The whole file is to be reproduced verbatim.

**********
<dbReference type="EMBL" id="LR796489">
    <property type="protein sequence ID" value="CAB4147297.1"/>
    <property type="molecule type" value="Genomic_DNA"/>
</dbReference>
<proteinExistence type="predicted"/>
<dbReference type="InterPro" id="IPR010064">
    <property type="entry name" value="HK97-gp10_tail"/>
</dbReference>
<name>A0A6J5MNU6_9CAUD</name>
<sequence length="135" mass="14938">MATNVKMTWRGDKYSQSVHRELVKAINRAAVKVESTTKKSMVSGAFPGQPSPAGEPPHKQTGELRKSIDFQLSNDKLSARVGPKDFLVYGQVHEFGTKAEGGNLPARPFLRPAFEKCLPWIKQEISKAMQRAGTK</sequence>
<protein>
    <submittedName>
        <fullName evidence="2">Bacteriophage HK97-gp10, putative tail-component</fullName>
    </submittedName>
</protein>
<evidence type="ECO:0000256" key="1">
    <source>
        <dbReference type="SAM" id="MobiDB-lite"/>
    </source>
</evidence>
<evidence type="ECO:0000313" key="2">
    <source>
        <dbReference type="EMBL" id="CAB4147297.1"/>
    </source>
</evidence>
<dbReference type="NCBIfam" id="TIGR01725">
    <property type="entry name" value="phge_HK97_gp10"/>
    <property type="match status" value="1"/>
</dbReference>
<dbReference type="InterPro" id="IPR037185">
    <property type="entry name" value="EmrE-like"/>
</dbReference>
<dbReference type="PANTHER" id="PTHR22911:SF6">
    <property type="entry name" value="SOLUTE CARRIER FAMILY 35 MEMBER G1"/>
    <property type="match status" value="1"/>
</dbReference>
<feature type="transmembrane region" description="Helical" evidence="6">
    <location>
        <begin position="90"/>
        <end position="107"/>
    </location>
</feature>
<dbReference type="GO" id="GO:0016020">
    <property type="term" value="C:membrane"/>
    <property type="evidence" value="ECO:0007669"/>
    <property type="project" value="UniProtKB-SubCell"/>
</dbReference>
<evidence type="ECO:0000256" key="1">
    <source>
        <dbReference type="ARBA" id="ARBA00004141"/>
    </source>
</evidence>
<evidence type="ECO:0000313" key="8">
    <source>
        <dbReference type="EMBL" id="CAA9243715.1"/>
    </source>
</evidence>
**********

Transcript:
<dbReference type="EMBL" id="LR796489">
    <property type="protein sequence ID" value="CAB4147297.1"/>
    <property type="molecule type" value="Genomic_DNA"/>
</dbReference>
<proteinExistence type="predicted"/>
<dbReference type="InterPro" id="IPR010064">
    <property type="entry name" value="HK97-gp10_tail"/>
</dbReference>
<name>A0A6J5MNU6_9CAUD</name>
<sequence length="135" mass="14938">MATNVKMTWRGDKYSQSVHRELVKAINRAAVKVESTTKKSMVSGAFPGQPSPAGEPPHKQTGELRKSIDFQLSNDKLSARVGPKDFLVYGQVHEFGTKAEGGNLPARPFLRPAFEKCLPWIKQEISKAMQRAGTK</sequence>
<protein>
    <submittedName>
        <fullName evidence="2">Bacteriophage HK97-gp10, putative tail-component</fullName>
    </submittedName>
</protein>
<evidence type="ECO:0000256" key="1">
    <source>
        <dbReference type="SAM" id="MobiDB-lite"/>
    </source>
</evidence>
<evidence type="ECO:0000313" key="2">
    <source>
        <dbReference type="EMBL" id="CAB4147297.1"/>
    </source>
</evidence>
<dbReference type="NCBIfam" id="TIGR01725">
    <property type="entry name" value="phge_HK97_gp10"/>
    <property type="match status" value="1"/>
</dbReference>
<dbReference type="InterPro" id="IPR037185">
    <property type="entry name" value="EmrE-like"/>
</dbReference>
<dbReference type="PANTHER" id="PTHR22911:SF6">
    <property type="entry name" value="SOLUTE CARRIER FAMILY 35 MEMBER G1"/>
    <property type="match status" value="1"/>
</dbReference>
<feature type="transmembrane region" description="Helical" evidence="6">
    <location>
        <begin position="90"/>
        <end position="107"/>
    </location>
</feature>
<dbReference type="GO" id="GO:0016020">
    <property type="term" value="C:membrane"/>
    <property type="evidence" value="ECO:0007669"/>
    <property type="project" value="UniProtKB-SubCell"/>
</dbReference>
<evidence type="ECO:0000256" key="1">
    <source>
        <dbReference type="ARBA" id="ARBA00004141"/>
    </source>
</evidence>
<evidence type="ECO:0000313" key="8">
    <source>
        <dbReference type="EMBL" id="CAA9243715.1"/>
    </source>
</evidence>